The Aithre Shield 4.0 detector has its own iOS app and allows users to connect to view PPM history from the previous four hours. The app is easy to use and easy to set up, and the detector has a rechargeable battery. It has one of the longest lifespans on the market and is a similar platform to an app-enabled ads-b.

Dimensions: 2 inches tall

Weight: 1 ounce

Ease of Use: Auto pairs to the user’s iPhone, with app-guided setup.

Sensor Life: 10 years

Low-Level Alarm: Yes, the user can set the low-level alarm. 

CO Levels: 0-255 PPM

Digital Readings: Yes, on iPhone

Customizable Alarms: Yes 

Battery: Rechargeable battery

Special Features: Customizable to the user 

  • Connect to an iPhone, can set up Siri notifications
  • Fully customizable alarms from 1-255 PPM
  • 10-year sensor life 


  •  Rechargeable 
  •  Hand-calibrated with certification
  •  Mounting clips


  • Errors in the sensor between -10 C to +50 C
  • Not Android compatible  

Pricing: $150

Guardian Avionics Carbon Monoxide Detector- AERO-553

Best For: Pilots looking for an avionics-mounted carbon monoxide detector specific for cockpits. 

This carbon monoxide panel is installed directly into the cockpit panel. It is designed to fit in place of a standard instrument panel clock. It carries more functions than a typical aviation carbon monoxide detector and has an easy-to-read display. 

Dimensions: 2.25 in. W x 2.25 in. H x 2.5 in. D

Weight: 7.5 ounces 

Ease of Use: This carbon monoxide detector must be installed by an airframe mechanic to be FAA certified. Once installed, the carbon monoxide detector also acts as a clock, temperature gauge, cabin and density altitude sensor, and a carbon monoxide detector. Everything is shown on an easy-to-read LCD display. 

Sensor Life: Seven years, but after that, the carbon monoxide sensors can be recalibrated through Guardian directly.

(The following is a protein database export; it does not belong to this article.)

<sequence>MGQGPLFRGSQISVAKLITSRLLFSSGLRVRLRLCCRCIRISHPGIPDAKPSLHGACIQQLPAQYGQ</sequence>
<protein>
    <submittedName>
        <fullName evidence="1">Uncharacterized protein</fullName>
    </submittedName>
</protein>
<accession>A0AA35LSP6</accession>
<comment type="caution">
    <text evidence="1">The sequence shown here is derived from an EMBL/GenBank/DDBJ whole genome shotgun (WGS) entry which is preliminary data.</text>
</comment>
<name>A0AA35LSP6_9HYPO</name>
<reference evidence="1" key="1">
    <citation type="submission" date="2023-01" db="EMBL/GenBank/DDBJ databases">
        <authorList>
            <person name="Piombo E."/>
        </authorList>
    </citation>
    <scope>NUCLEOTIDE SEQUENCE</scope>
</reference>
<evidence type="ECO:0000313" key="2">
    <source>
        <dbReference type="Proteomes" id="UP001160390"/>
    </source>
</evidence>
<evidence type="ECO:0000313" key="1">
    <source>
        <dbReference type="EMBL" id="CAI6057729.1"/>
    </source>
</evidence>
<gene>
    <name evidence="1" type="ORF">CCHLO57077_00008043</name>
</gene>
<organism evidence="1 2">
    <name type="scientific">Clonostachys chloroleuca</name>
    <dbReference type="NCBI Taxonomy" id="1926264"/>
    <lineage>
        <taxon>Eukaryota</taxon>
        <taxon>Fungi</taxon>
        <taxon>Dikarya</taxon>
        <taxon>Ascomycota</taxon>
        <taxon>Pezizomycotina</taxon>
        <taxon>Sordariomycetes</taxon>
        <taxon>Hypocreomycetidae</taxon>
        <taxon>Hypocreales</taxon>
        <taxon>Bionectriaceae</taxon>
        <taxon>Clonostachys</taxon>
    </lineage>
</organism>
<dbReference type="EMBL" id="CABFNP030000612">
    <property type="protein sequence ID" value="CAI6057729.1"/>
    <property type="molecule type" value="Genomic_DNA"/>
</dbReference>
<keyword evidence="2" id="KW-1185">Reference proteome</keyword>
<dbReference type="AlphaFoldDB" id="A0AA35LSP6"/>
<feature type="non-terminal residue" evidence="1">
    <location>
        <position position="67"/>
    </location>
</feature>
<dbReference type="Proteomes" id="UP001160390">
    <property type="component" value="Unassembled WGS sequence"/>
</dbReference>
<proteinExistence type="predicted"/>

Low-Level Alarm: No low level alarm. First carbon monoxide alarm will sound when the level of CO reaches 50 PPM or more. 

CO Levels: 30 PPM to 999 PPM 

Digital Readings: Yes 

Customizable Alarms: No 

Battery: This carbon monoxide sensor is wired into the cockpit so the battery will run off the aircraft’s power. Input power 9-30 VDC – Power usage is less than 2 watts

Special Features

  • Hard-wired into the aircraft 
  • Additional features, including a temperature gauge, density altitude sensors, and clock
  • Internal fan for optimum sensing


  •  Battery will never die 
  •  Audible alarm with a varying pitch at 85 dB


  •  Price
  •  Must be installed by an A&P mechanic

Pricing: $885

GasAlert Clip Extreme II 

Best For: Pilots looking for a zero-maintenance carbon monoxide detector.

This is the most widely used digital carbon monoxide detector in all industries. The sensor requires no calibration, is portable, and has a long battery life. The ease of use combined with the cost-effectiveness makes this CO detector a great choice for pilots who want to set it and forget it. 

Dimensions: 1.1 x 2.0 x 3.2 in. / 28 x 50 x 81 mm

Weight: 2.7 ounces

Ease of Use: 

  • No sensor or battery change needed 
  • Powered up with the push of a button
  • No calibration is needed by the user

Sensor Life: 2 years

Low-Level Alarm: No, the lowest level this carbon monoxide sensor can detect is 30 PPM

CO Levels: 30 PPM to 200 PPM

Digital Readings: Yes 

Customizable Alarms: No

Battery: Battery comes installed and cannot be changed. Once the battery dies, the carbon monoxide sensor needs to be replaced. 

Special Features

  • Maintenance-free, the battery is installed and the calibration is complete upon purchase
  • Built-in, concussion-proof boot
  • Highly water-resistant design


  • Two alarm levels (low/high)
  • Full-function self-test of audible/visual alarms
  • Can show log events of 10 past readings 


  • Battery and sensor life is short for a digital CO detector, 2 years
  • Lowest detectable level is 30 PPM
  • Can not replace battery

Pricing: $160

What Is a Carbon Monoxide Detector?

A carbon monoxide detector is a sensor that can detect the colorless, tasteless, and odorless gas known as carbon monoxide (CO). A CO detector is commonly used in industries where carbon monoxide can leak from equipment without notice. 

How Do Carbon Monoxide Detectors Work?

Carbon monoxide detectors consist of a small metal oxide semiconductor sensor that uses circuits applied to a silica chip. When CO comes into contact with the circuitry, it lowers the electrical resistance. The CO can be measured based on the parts per million present in the air.  If the PPM is high enough, an alarm will sound to notify the user. 

What causes carbon monoxide in airplanes?